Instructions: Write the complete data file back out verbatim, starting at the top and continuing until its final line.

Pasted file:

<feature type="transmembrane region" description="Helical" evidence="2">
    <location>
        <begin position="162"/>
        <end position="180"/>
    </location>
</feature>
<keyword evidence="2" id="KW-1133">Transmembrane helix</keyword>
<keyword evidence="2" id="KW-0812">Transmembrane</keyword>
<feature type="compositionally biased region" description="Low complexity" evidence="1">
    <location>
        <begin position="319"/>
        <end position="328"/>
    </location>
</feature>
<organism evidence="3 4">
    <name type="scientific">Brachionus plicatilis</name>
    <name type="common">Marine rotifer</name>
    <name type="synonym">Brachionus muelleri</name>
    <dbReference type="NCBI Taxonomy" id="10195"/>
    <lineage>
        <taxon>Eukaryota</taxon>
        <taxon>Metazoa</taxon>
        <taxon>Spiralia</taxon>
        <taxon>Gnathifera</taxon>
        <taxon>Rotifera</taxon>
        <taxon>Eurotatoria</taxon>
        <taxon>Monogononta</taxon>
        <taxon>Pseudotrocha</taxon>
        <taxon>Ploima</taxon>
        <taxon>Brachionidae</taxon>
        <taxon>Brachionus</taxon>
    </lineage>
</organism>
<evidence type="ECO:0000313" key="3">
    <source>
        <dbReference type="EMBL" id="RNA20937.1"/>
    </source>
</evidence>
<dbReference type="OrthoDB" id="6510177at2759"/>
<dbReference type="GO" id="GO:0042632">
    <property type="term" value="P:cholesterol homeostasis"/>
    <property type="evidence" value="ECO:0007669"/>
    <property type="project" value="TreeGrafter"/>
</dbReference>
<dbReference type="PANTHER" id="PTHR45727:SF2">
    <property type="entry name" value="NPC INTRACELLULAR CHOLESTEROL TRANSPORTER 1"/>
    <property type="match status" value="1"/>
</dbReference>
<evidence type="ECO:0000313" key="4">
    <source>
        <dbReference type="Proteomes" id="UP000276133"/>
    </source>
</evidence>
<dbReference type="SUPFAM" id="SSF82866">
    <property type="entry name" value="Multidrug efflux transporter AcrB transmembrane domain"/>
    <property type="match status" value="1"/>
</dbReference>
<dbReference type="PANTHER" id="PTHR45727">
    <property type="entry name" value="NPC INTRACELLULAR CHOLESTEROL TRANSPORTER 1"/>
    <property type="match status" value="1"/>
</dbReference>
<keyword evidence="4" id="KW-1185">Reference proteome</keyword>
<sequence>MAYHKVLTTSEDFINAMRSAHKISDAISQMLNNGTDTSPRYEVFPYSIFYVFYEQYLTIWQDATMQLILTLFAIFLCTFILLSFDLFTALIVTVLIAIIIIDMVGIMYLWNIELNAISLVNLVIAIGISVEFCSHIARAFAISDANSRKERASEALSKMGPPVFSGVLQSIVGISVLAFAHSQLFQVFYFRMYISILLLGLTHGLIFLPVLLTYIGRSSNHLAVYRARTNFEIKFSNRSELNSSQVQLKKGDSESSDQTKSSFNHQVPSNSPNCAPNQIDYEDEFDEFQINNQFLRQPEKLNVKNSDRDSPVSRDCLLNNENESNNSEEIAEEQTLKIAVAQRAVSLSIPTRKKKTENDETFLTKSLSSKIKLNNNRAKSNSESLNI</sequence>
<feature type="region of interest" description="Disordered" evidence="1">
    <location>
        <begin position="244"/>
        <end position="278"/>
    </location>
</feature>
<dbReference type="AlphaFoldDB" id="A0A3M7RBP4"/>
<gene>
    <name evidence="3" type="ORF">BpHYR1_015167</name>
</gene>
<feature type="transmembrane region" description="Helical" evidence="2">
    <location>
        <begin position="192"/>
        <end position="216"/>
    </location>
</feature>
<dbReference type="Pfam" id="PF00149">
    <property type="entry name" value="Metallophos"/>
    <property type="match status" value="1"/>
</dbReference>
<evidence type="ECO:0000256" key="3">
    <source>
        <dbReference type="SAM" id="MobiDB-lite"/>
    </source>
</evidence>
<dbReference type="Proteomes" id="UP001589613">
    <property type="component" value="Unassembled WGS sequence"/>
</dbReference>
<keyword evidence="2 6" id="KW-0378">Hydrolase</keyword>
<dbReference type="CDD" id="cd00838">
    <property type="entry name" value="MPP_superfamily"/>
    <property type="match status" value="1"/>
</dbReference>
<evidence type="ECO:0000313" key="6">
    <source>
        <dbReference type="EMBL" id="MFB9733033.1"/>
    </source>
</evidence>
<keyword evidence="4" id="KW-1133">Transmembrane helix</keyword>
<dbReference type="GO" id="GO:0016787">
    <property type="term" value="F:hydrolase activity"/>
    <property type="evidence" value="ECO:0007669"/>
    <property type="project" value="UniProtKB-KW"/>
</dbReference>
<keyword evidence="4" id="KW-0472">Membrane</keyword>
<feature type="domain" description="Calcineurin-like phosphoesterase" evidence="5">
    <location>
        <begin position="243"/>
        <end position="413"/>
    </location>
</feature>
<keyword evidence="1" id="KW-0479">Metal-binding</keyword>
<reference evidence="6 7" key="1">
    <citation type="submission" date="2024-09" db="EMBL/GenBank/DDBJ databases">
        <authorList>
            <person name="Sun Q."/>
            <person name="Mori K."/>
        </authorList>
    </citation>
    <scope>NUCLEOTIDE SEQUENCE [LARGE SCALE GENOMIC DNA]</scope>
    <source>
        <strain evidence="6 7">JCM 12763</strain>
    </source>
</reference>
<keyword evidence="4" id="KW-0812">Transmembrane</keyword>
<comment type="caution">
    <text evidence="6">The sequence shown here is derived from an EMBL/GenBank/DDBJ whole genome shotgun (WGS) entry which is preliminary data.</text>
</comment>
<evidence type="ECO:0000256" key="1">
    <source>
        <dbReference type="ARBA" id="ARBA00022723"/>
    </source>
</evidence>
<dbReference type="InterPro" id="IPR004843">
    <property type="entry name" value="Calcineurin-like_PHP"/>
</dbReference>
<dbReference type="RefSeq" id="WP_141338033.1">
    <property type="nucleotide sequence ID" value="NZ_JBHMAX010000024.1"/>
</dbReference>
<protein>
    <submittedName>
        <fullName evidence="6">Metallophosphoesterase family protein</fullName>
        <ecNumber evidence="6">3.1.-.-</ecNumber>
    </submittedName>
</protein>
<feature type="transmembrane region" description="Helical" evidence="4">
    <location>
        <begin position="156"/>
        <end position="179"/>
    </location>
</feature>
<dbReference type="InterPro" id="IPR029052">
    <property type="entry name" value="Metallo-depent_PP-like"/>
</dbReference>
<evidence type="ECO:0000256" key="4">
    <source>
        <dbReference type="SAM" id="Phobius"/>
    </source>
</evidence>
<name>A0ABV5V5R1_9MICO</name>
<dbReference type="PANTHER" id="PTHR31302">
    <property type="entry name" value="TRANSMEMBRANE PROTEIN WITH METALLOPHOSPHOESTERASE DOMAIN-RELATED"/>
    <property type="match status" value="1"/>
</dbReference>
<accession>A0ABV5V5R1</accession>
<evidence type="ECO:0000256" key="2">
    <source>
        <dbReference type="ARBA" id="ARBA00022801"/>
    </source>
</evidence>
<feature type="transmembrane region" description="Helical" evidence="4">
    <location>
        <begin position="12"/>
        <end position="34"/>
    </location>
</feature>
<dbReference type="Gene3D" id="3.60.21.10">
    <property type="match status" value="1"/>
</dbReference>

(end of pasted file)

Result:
<feature type="transmembrane region" description="Helical" evidence="2">
    <location>
        <begin position="162"/>
        <end position="180"/>
    </location>
</feature>
<keyword evidence="2" id="KW-1133">Transmembrane helix</keyword>
<keyword evidence="2" id="KW-0812">Transmembrane</keyword>
<feature type="compositionally biased region" description="Low complexity" evidence="1">
    <location>
        <begin position="319"/>
        <end position="328"/>
    </location>
</feature>
<organism evidence="3 4">
    <name type="scientific">Brachionus plicatilis</name>
    <name type="common">Marine rotifer</name>
    <name type="synonym">Brachionus muelleri</name>
    <dbReference type="NCBI Taxonomy" id="10195"/>
    <lineage>
        <taxon>Eukaryota</taxon>
        <taxon>Metazoa</taxon>
        <taxon>Spiralia</taxon>
        <taxon>Gnathifera</taxon>
        <taxon>Rotifera</taxon>
        <taxon>Eurotatoria</taxon>
        <taxon>Monogononta</taxon>
        <taxon>Pseudotrocha</taxon>
        <taxon>Ploima</taxon>
        <taxon>Brachionidae</taxon>
        <taxon>Brachionus</taxon>
    </lineage>
</organism>
<evidence type="ECO:0000313" key="3">
    <source>
        <dbReference type="EMBL" id="RNA20937.1"/>
    </source>
</evidence>
<dbReference type="OrthoDB" id="6510177at2759"/>
<dbReference type="GO" id="GO:0042632">
    <property type="term" value="P:cholesterol homeostasis"/>
    <property type="evidence" value="ECO:0007669"/>
    <property type="project" value="TreeGrafter"/>
</dbReference>
<dbReference type="PANTHER" id="PTHR45727:SF2">
    <property type="entry name" value="NPC INTRACELLULAR CHOLESTEROL TRANSPORTER 1"/>
    <property type="match status" value="1"/>
</dbReference>
<evidence type="ECO:0000313" key="4">
    <source>
        <dbReference type="Proteomes" id="UP000276133"/>
    </source>
</evidence>
<dbReference type="SUPFAM" id="SSF82866">
    <property type="entry name" value="Multidrug efflux transporter AcrB transmembrane domain"/>
    <property type="match status" value="1"/>
</dbReference>
<dbReference type="PANTHER" id="PTHR45727">
    <property type="entry name" value="NPC INTRACELLULAR CHOLESTEROL TRANSPORTER 1"/>
    <property type="match status" value="1"/>
</dbReference>
<keyword evidence="4" id="KW-1185">Reference proteome</keyword>
<sequence>MAYHKVLTTSEDFINAMRSAHKISDAISQMLNNGTDTSPRYEVFPYSIFYVFYEQYLTIWQDATMQLILTLFAIFLCTFILLSFDLFTALIVTVLIAIIIIDMVGIMYLWNIELNAISLVNLVIAIGISVEFCSHIARAFAISDANSRKERASEALSKMGPPVFSGVLQSIVGISVLAFAHSQLFQVFYFRMYISILLLGLTHGLIFLPVLLTYIGRSSNHLAVYRARTNFEIKFSNRSELNSSQVQLKKGDSESSDQTKSSFNHQVPSNSPNCAPNQIDYEDEFDEFQINNQFLRQPEKLNVKNSDRDSPVSRDCLLNNENESNNSEEIAEEQTLKIAVAQRAVSLSIPTRKKKTENDETFLTKSLSSKIKLNNNRAKSNSESLNI</sequence>
<feature type="region of interest" description="Disordered" evidence="1">
    <location>
        <begin position="244"/>
        <end position="278"/>
    </location>
</feature>
<dbReference type="AlphaFoldDB" id="A0A3M7RBP4"/>
<gene>
    <name evidence="3" type="ORF">BpHYR1_015167</name>
</gene>
<feature type="transmembrane region" description="Helical" evidence="2">
    <location>
        <begin position="192"/>
        <end position="216"/>
    </location>
</feature>
<dbReference type="Pfam" id="PF00149">
    <property type="entry name" value="Metallophos"/>
    <property type="match status" value="1"/>
</dbReference>
<evidence type="ECO:0000256" key="3">
    <source>
        <dbReference type="SAM" id="MobiDB-lite"/>
    </source>
</evidence>
<dbReference type="Proteomes" id="UP001589613">
    <property type="component" value="Unassembled WGS sequence"/>
</dbReference>
<keyword evidence="2 6" id="KW-0378">Hydrolase</keyword>
<dbReference type="CDD" id="cd00838">
    <property type="entry name" value="MPP_superfamily"/>
    <property type="match status" value="1"/>
</dbReference>
<evidence type="ECO:0000313" key="6">
    <source>
        <dbReference type="EMBL" id="MFB9733033.1"/>
    </source>
</evidence>
<keyword evidence="4" id="KW-1133">Transmembrane helix</keyword>
<dbReference type="GO" id="GO:0016787">
    <property type="term" value="F:hydrolase activity"/>
    <property type="evidence" value="ECO:0007669"/>
    <property type="project" value="UniProtKB-KW"/>
</dbReference>
<keyword evidence="4" id="KW-0472">Membrane</keyword>
<feature type="domain" description="Calcineurin-like phosphoesterase" evidence="5">
    <location>
        <begin position="243"/>
        <end position="413"/>
    </location>
</feature>
<keyword evidence="1" id="KW-0479">Metal-binding</keyword>
<reference evidence="6 7" key="1">
    <citation type="submission" date="2024-09" db="EMBL/GenBank/DDBJ databases">
        <authorList>
            <person name="Sun Q."/>
            <person name="Mori K."/>
        </authorList>
    </citation>
    <scope>NUCLEOTIDE SEQUENCE [LARGE SCALE GENOMIC DNA]</scope>
    <source>
        <strain evidence="6 7">JCM 12763</strain>
    </source>
</reference>
<keyword evidence="4" id="KW-0812">Transmembrane</keyword>
<comment type="caution">
    <text evidence="6">The sequence shown here is derived from an EMBL/GenBank/DDBJ whole genome shotgun (WGS) entry which is preliminary data.</text>
</comment>
<evidence type="ECO:0000256" key="1">
    <source>
        <dbReference type="ARBA" id="ARBA00022723"/>
    </source>
</evidence>
<dbReference type="InterPro" id="IPR004843">
    <property type="entry name" value="Calcineurin-like_PHP"/>
</dbReference>
<dbReference type="RefSeq" id="WP_141338033.1">
    <property type="nucleotide sequence ID" value="NZ_JBHMAX010000024.1"/>
</dbReference>
<protein>
    <submittedName>
        <fullName evidence="6">Metallophosphoesterase family protein</fullName>
        <ecNumber evidence="6">3.1.-.-</ecNumber>
    </submittedName>
</protein>
<feature type="transmembrane region" description="Helical" evidence="4">
    <location>
        <begin position="156"/>
        <end position="179"/>
    </location>
</feature>
<dbReference type="InterPro" id="IPR029052">
    <property type="entry name" value="Metallo-depent_PP-like"/>
</dbReference>
<evidence type="ECO:0000256" key="4">
    <source>
        <dbReference type="SAM" id="Phobius"/>
    </source>
</evidence>
<name>A0ABV5V5R1_9MICO</name>
<dbReference type="PANTHER" id="PTHR31302">
    <property type="entry name" value="TRANSMEMBRANE PROTEIN WITH METALLOPHOSPHOESTERASE DOMAIN-RELATED"/>
    <property type="match status" value="1"/>
</dbReference>
<accession>A0ABV5V5R1</accession>
<evidence type="ECO:0000256" key="2">
    <source>
        <dbReference type="ARBA" id="ARBA00022801"/>
    </source>
</evidence>
<feature type="transmembrane region" description="Helical" evidence="4">
    <location>
        <begin position="12"/>
        <end position="34"/>
    </location>
</feature>
<dbReference type="Gene3D" id="3.60.21.10">
    <property type="match status" value="1"/>
</dbReference>